Stories from Afar & Up Close

Do I feel safe?

Yesterday night, walking home from a friend's place, I was waiting behind two motorcycles trying to pass each other when a woman grabbed my arm and pulled me to the side. I didn't really realize what was happening until we were a few meters further down the dark but still busy market, and she said to me "we walk together, it's ok." She asked me the usual questions – what's your name, where are you from, what are you doing here – before dropping me off at my front door and disappearing down the side-street. Not even 30 minutes later I got a text message: "Reports of kidnapping of a foreigner on Al Zubayri Street at 8pm this evening. ID as yet unknown. Are you guys at CALES ok and accounted for?"

It's a strange thing, this whole threat of being kidnapped for the simple fact that you are foreigner. It's a danger you can't feel, it has no presence, and because there is no real discernible pattern (in terms of location, timing, number of people around) it is not really something you can estimate and avoid (other than by not going to Yemen of course. To which I say: pah!).

Houthi banner in the Old City of Sana'a. (Click for bigger!)

In the first few days, I hardly dared to interact with people (mostly men) in the street, because I wanted to avoid the question "where are you from?" Then I realized that a) potential kidnappers will probably draw their own conclusions from my height and the color of my hair and not wait until they confirm my nationality, and b) being in Yemen was going to be very boring this way. So I've been answering most "helloooo, welcome to Yemen"-s with at least a smile, and the follow-up question (indeed: where are you from) with the half-truth "Lebanon and the Netherlands". This usually confuses people because they unanimously think I look French, but that aside it's been nice to actually talk to people. Although it's often limited to "hi! My name is [Ahmad/Mohamad/Hassan/…], where am I from?* Thank you!!!" it takes away the feeling that everything and everyone is scary and out to do me harm. Especially when a wrinkly, almost toothless old man screams "I love you!" just as he passes me.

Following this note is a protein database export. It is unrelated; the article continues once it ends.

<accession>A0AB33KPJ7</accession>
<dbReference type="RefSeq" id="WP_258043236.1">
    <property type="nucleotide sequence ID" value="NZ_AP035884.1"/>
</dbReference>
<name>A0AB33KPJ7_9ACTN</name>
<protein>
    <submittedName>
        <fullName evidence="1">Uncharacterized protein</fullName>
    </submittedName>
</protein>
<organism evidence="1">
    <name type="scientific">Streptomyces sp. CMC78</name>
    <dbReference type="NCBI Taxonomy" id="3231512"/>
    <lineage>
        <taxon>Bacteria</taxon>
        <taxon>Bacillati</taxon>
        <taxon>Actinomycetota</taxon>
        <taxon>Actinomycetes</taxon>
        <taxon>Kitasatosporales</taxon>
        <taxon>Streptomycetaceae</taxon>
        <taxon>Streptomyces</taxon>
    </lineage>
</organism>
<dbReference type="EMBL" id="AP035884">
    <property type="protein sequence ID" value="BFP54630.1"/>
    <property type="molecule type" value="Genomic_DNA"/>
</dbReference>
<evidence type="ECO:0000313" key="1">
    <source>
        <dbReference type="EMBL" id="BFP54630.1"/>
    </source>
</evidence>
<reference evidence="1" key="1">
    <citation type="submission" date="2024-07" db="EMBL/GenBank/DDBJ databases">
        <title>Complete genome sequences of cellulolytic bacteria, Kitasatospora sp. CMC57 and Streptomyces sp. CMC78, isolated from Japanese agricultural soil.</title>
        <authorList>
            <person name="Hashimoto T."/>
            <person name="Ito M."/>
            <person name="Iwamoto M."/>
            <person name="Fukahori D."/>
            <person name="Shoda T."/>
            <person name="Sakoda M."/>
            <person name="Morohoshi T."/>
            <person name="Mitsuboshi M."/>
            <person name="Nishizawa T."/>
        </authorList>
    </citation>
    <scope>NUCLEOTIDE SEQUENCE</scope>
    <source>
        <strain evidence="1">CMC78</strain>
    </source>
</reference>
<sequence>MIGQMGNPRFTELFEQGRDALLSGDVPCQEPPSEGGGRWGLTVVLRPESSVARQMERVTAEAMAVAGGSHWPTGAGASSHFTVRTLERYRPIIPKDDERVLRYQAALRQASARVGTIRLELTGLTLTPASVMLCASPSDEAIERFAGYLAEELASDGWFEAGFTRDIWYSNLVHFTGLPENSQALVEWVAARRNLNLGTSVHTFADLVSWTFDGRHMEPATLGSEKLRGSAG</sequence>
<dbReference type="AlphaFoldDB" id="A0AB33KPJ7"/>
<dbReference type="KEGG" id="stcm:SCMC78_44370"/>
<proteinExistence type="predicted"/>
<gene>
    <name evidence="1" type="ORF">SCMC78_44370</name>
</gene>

Houthi posters in the Old City of Sana'a. (Click for bigger!) 

However, I've also had little kids throw stones at my back a few times, and the guy from the small bakery around the corner starts screaming the political slogan of the Houthis – "death to America, death to Israel" every time I pass by. The kids stop throwing as soon as I give them an angry look, though, and the baker smilingly sells me his bread, so it seems more show than serious. It's also easy to forget that almost half the population always carries a weapon – the jambiyah looks like a pretty decorative item on every man's belt, until you see a guy pull it out and threaten someone else with it in a heated discussion.  So in the end: do I feel safe? Yes, more or less. Do I feel welcome? Also yes – more or less, but friendliness somehow doesn't seem to come easy in Yemen.


*I always want to answer "from Yemen, probably!" but I guess the irony would be lost on them. Oh well.